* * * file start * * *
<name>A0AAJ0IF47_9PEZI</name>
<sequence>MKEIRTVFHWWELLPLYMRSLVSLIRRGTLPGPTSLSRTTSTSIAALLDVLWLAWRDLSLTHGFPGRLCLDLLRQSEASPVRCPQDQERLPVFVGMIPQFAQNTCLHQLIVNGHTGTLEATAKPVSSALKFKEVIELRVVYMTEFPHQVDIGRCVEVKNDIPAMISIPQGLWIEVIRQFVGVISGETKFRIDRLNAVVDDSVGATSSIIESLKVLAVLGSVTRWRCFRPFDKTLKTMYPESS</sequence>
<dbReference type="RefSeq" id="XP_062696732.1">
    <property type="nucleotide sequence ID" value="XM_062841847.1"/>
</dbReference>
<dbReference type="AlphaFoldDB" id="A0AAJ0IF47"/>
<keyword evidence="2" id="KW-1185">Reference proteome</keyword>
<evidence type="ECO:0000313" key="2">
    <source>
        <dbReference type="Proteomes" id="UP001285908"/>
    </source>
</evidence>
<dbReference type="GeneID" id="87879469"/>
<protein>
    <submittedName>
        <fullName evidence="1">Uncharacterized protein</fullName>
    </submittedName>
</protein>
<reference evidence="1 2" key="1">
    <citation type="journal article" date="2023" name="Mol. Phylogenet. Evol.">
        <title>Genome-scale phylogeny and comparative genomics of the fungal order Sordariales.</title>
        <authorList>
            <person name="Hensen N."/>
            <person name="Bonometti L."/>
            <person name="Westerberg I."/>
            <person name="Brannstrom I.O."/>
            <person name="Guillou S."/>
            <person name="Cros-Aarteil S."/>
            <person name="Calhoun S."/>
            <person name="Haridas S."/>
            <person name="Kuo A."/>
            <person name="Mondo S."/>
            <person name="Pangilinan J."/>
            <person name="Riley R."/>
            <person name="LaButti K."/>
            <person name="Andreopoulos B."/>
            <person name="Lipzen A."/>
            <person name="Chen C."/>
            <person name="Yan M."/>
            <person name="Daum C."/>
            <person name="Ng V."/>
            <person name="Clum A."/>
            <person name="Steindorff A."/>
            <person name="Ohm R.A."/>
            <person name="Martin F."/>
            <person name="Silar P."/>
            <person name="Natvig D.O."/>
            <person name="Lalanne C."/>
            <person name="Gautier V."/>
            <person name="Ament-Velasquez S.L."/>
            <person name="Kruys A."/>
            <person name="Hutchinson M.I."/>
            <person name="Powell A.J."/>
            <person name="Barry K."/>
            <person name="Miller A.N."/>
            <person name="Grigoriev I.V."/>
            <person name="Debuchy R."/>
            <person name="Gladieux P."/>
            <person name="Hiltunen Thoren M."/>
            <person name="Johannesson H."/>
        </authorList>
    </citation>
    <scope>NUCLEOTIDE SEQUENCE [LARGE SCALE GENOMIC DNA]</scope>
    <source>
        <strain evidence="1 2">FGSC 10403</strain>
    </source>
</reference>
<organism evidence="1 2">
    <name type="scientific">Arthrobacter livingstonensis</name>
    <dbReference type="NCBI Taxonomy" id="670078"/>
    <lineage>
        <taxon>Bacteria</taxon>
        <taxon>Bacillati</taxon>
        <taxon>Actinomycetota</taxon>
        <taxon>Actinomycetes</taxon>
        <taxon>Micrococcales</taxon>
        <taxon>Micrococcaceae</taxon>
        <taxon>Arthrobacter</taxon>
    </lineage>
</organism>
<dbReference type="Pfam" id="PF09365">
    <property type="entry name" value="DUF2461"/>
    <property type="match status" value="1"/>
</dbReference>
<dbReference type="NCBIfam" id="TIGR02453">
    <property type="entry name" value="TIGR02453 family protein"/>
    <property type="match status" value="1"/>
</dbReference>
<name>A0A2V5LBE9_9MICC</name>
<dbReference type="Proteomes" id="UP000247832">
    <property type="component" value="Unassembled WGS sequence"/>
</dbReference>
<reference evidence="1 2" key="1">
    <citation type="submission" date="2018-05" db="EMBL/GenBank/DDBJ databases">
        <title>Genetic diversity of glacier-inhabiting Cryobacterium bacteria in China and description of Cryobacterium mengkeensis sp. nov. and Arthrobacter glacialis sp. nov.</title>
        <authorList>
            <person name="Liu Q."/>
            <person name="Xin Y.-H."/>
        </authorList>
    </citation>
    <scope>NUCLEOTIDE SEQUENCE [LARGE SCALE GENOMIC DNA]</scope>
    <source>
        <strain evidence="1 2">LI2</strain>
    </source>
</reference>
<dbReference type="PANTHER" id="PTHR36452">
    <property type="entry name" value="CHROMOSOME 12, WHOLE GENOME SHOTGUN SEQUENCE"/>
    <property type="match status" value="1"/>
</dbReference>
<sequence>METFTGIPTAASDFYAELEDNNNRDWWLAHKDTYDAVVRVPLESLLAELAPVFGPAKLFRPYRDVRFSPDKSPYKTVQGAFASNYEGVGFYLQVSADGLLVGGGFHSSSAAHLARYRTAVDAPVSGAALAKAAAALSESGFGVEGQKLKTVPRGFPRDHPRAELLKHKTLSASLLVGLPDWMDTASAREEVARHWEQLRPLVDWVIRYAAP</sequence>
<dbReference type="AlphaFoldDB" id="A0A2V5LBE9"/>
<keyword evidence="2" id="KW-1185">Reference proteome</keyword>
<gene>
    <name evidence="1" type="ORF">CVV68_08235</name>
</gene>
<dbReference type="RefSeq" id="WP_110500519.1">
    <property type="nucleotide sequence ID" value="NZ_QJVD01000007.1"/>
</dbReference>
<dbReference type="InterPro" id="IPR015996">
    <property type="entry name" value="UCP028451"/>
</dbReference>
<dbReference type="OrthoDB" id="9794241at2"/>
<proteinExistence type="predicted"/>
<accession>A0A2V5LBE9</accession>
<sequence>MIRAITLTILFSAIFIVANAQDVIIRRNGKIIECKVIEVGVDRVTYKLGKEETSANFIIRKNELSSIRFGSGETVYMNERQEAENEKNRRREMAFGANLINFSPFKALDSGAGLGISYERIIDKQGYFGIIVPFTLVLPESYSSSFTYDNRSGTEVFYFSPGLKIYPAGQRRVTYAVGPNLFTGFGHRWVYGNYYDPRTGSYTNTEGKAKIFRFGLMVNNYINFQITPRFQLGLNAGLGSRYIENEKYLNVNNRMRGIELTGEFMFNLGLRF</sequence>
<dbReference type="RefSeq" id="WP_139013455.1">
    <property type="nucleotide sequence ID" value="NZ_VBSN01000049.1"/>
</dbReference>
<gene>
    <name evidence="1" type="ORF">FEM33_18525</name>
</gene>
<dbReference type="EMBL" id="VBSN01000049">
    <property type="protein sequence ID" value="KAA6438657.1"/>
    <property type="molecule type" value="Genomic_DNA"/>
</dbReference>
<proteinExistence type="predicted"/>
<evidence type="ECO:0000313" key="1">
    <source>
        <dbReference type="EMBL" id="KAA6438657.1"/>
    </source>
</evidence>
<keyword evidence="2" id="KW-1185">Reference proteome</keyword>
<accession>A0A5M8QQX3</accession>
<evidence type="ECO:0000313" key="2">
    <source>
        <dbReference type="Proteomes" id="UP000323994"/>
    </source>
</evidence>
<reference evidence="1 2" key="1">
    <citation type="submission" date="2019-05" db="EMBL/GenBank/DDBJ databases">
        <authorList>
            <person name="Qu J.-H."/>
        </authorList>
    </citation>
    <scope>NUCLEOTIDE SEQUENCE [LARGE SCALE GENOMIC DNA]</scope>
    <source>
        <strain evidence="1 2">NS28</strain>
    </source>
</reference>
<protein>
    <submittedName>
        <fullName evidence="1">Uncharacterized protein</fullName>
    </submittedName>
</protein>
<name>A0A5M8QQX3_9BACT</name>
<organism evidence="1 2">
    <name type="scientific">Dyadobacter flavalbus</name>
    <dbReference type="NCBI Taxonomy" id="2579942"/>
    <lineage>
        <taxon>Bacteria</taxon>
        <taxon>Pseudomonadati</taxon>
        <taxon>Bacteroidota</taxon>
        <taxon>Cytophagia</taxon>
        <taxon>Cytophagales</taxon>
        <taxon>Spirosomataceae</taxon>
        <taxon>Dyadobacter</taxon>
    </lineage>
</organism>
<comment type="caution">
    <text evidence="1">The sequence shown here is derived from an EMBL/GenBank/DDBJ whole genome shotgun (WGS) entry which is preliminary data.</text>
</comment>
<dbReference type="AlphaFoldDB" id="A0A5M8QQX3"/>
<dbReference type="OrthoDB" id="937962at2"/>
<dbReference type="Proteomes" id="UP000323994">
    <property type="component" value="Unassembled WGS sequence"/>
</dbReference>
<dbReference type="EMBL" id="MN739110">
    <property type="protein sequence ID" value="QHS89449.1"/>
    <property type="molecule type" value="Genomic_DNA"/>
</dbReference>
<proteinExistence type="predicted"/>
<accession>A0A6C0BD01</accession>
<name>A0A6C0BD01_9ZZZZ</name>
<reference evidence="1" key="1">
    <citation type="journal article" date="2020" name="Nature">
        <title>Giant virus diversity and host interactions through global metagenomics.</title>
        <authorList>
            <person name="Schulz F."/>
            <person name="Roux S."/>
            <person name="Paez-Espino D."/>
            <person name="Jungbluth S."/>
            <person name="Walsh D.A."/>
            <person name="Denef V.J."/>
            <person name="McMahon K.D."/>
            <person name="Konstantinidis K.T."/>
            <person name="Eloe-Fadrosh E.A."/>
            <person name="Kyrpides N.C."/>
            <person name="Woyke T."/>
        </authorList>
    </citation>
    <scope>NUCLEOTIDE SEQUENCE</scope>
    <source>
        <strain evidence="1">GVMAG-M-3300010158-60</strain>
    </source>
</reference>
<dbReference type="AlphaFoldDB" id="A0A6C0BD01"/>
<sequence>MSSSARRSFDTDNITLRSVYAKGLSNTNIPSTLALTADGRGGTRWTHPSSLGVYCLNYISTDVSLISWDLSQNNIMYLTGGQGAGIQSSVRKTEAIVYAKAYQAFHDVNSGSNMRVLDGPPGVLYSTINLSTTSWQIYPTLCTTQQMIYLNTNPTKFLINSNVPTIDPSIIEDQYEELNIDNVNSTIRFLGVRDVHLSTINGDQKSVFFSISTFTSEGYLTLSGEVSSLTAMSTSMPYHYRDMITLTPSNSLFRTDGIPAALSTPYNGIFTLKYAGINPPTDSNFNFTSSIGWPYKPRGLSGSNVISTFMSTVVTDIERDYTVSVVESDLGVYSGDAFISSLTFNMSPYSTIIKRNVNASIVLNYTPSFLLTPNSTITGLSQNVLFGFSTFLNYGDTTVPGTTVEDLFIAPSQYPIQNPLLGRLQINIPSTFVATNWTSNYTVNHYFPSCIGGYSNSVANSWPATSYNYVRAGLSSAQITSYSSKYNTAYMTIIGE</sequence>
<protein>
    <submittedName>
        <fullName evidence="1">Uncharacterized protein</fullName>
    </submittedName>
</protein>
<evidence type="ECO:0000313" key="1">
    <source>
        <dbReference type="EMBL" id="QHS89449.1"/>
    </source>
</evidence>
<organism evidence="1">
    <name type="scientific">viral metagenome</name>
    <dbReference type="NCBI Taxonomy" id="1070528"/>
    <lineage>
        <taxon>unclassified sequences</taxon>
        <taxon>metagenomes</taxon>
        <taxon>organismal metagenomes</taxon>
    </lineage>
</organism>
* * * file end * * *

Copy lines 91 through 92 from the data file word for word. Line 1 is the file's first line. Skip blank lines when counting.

    <property type="component" value="Unassembled WGS sequence"/>
</dbReference>